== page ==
For thousands of years, the only occupants of the Pacific Northwest were Indians who lived in large communal longhouses subsisting on fish, shellfish, wild game as well as roots and berries. Whidbey and Camano Islands, as well as the San Juan Islands were occupied by several groups of Coast Salish Indians including Skagit, Snohomish, and a small number of Clallam. With the exception of periodic wars with other Indian tribes, life was relatively quiet for many centuries.
In the late 1700s and early 1800s the Indian population was decimated by disease transmitted through contact with European and American explorers. In some areas diphtheria, smallpox, and measles killed 90 percent of the Indians. By the time non-Indian settlers arrived, some local tribes had populations of only a few hundred and were so depleted they could not effectively resist the intruders.
(The text that follows is from the Langley Chamber of Commerce’s website.)
Snohomish Tribal Villages
While the northern portion of Whidbey Island was home to the Skagit tribe, land from above the head of Holmes Harbor to the southern tip of the island was Snohomish tribal territory. Three permanent Snohomish villages were located on South Whidbey:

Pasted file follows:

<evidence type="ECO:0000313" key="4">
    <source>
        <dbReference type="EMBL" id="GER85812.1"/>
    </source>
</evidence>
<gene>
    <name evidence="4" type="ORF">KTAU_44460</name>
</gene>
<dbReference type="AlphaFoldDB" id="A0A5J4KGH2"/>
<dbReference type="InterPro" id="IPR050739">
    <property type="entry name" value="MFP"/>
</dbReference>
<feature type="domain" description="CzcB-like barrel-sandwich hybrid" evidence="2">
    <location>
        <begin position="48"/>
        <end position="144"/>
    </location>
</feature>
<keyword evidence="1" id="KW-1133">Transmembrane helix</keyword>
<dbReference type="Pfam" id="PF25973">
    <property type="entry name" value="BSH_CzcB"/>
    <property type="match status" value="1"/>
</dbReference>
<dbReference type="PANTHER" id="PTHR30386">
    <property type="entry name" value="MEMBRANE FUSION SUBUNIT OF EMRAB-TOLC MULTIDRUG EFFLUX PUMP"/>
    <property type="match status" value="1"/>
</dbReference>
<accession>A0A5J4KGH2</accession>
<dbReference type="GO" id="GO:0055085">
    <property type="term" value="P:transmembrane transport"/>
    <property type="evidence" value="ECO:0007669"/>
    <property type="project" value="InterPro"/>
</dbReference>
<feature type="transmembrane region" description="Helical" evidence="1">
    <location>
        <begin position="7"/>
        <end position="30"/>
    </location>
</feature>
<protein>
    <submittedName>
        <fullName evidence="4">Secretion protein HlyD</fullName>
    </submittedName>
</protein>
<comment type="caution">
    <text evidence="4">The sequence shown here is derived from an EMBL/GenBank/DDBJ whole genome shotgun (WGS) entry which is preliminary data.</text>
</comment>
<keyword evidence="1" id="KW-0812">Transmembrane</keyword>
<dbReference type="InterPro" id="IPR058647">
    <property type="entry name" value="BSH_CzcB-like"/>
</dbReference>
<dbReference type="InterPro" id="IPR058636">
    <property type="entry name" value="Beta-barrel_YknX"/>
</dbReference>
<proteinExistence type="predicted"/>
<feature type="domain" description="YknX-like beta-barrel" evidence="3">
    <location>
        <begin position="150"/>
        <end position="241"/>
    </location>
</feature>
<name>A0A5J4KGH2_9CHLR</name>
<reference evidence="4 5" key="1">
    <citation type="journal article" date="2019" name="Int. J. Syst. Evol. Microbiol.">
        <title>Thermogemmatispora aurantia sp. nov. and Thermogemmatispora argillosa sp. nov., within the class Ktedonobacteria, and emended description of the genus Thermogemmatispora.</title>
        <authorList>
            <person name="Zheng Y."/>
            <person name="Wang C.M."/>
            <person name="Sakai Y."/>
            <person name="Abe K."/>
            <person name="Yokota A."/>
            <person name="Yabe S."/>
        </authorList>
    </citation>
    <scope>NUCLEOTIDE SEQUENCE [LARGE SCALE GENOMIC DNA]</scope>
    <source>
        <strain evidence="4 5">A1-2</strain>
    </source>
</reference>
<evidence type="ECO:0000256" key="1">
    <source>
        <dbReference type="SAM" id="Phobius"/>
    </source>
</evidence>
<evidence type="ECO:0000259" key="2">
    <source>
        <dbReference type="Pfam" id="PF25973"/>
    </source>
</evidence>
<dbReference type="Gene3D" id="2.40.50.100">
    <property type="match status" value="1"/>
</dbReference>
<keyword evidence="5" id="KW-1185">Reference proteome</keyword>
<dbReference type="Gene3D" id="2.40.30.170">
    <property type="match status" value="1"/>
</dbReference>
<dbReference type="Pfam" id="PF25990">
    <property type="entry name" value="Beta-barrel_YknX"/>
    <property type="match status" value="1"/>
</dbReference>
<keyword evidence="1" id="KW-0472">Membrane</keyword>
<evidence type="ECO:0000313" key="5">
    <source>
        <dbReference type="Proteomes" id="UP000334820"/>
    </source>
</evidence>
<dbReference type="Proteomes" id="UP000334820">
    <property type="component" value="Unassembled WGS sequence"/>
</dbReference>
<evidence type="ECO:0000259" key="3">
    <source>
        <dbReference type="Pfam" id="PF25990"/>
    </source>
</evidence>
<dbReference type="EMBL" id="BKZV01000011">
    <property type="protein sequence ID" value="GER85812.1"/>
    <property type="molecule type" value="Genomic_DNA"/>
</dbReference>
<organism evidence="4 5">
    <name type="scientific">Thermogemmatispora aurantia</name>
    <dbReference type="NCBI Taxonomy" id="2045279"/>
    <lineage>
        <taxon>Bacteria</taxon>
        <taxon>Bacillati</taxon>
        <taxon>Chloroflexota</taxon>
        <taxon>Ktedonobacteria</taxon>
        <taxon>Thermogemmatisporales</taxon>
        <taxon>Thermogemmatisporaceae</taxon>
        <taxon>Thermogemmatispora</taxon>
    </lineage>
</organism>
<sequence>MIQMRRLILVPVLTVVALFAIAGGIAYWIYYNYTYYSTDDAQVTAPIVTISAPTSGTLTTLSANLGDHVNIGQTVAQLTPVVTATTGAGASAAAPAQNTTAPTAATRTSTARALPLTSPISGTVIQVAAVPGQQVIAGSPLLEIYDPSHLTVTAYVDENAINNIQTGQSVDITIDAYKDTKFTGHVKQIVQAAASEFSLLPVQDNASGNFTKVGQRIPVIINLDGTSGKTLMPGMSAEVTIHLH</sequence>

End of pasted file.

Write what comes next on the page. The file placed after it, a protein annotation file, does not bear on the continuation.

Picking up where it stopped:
D’GWAD’wk or Digwadsh (‘in the basket’ or ‘lots of a certain species of crabs’), was the largest and most important of the three. Surrounded by a cedar palisade, the village had six or seven longhouses, two cemeteries, and a potlatch house visited on occasion by people from the Duwamish and Suquamish tribes. It was abandoned about 1870 when the residents relocated to Tulalip.TSEHT-skluhks (‘ragged nose’), was located at Sandy Point, east of downtown what is now Langley. This village had a potlatch house and clam beds which drew visitors from as far away as the Samish. Captain George Vancouver noted in his journals that Master Joseph Whidbey (the island’s namesake), on their visit in 1792 saw two hundred people at this location. SHET’LH-shet-lhuts (‘burnt leaves’), on the west side of South Whidbey Island, at Bush Point in the Freeland area, had three longhouses, a potlatch house, and a cemetery.
Across Saratoga Passage on Camano Island was WHESH-ud(splashing water), another Snohomish village location. Residents atTSEHT-skluhks told of witnessing the earthquake and great slide of 1825 when the southern tip of Camano Island slid into Possession Sound. After this, WHESH-ud was used mainly for seasonal clamming.
For additional information on the coastal tribes who lived in the region, we suggest you visit the Hibulb Cultural Center north of Everett near Marysville, on the Tulalip Reservation.